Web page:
Counsel for the city council, Rachel Dunningham, told the Environment Court that the political arm of the council had chosen to take a neutral stance on Canterbury Cricket's resource consent application, but the experts it had engaged to review the application were of the opinion it was "consentable".

They had concluded the effects on the environment of allowing the proposed development to go ahead would be "no more than minor" and that overall the proposal was generally consistent with the relevant planning documents.

Earlier, Canterbury Cricket's lawyer, Pru Steven, told the court the proposed development would enhance, rather than detract, from the recreational use of Hagley Oval.

While some in the community would notice a change in the character and amenity of the park, the opinion of the experts engaged by Canterbury Cricket was that the effects of the development would be no more than minor.

If resource consent was granted, Hagley Oval would continue to be used by the community for club cricket, as it had been for many years.

Major fixtures such as Twenty20 matches and one-day internationals would be held on a maximum of 20 days a season.

It was likely that up to three matches a year would attract spectator crowds of between 12,000 and 20,000. Test matches would attract a maximum of 5000, and it was likely that there would be only one of those per season.

"For the majority of the season, Hagley Oval will be used for local matches. These games would not involve charging for entry, as is the case now, nor any restrictions on public access to the Hagley Oval, apart from the playing surface itself," Steven told the court.

Margo Perpick, counsel for Hands Off Hagley, in her opening submission said there would be significant adverse effects from the massive light towers, the "large and obtrusive pavilion" and the embankment, which would exclude and impede views.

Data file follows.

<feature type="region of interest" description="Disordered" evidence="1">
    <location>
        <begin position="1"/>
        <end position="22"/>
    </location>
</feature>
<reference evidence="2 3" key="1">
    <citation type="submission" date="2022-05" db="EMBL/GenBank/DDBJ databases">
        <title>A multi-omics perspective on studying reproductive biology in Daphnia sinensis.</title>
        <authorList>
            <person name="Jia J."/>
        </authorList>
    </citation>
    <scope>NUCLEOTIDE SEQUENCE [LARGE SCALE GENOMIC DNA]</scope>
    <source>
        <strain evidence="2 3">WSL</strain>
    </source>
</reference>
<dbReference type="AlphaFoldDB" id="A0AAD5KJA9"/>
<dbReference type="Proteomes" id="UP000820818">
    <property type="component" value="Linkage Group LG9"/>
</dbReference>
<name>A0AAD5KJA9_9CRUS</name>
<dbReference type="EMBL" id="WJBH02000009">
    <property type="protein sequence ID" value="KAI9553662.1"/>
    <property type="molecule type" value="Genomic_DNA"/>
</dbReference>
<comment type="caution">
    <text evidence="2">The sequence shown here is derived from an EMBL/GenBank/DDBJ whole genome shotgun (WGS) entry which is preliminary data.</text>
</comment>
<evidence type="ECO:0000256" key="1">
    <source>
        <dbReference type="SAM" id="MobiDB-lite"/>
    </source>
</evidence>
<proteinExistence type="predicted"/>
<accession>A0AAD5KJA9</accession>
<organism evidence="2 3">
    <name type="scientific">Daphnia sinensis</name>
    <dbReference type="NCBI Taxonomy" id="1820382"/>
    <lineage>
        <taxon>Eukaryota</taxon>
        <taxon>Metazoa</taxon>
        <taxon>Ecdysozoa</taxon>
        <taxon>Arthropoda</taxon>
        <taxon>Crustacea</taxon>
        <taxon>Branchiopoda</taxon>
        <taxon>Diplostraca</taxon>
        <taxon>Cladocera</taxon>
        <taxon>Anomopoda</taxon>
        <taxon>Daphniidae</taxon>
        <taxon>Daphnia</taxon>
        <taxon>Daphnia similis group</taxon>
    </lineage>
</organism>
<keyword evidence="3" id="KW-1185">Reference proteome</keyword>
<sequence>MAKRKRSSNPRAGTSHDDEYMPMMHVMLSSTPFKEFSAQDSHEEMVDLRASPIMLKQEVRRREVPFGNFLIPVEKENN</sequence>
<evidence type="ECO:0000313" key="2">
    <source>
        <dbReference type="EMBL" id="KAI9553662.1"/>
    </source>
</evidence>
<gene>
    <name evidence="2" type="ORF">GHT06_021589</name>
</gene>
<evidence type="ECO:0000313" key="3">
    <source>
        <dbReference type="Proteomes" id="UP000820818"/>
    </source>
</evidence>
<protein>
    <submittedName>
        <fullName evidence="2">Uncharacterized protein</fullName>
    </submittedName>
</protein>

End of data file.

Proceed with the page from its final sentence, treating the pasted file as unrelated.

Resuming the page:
"Those effects would be exacerbated during major cricketing events by the glare produced by the lights, the addition of grandstand seating, portaloos, broadcasting towers, fencing, tents, food outlets, the noise produced by a large crowd and public address system and thousands of vehicles moving in and around the park," she said.

"The current village green character of Hagley Oval would not be kept and the quality and amenity values of the wider Hagley Park environment and the heritage landscape would not be maintained and enhanced."

Patricia Noble, counsel for the Canterbury Earthquake Recovery Authority, said Cera's position on the consent process was neutral. It neither supported nor opposed the application.

She said that while a redeveloped Hagley Oval was included in the Government's Christchurch Central Recovery Plan, it did not direct or mandate its development, and therefore the granting of a resource consent was not a fait accompli.

"If it [the application] does not meet the Resource Management Act requirements, it can be declined," Noble said.

The hearing is before Judge Jane Borthwick and commissioners Anne Leijnen and David Bunting.

The Press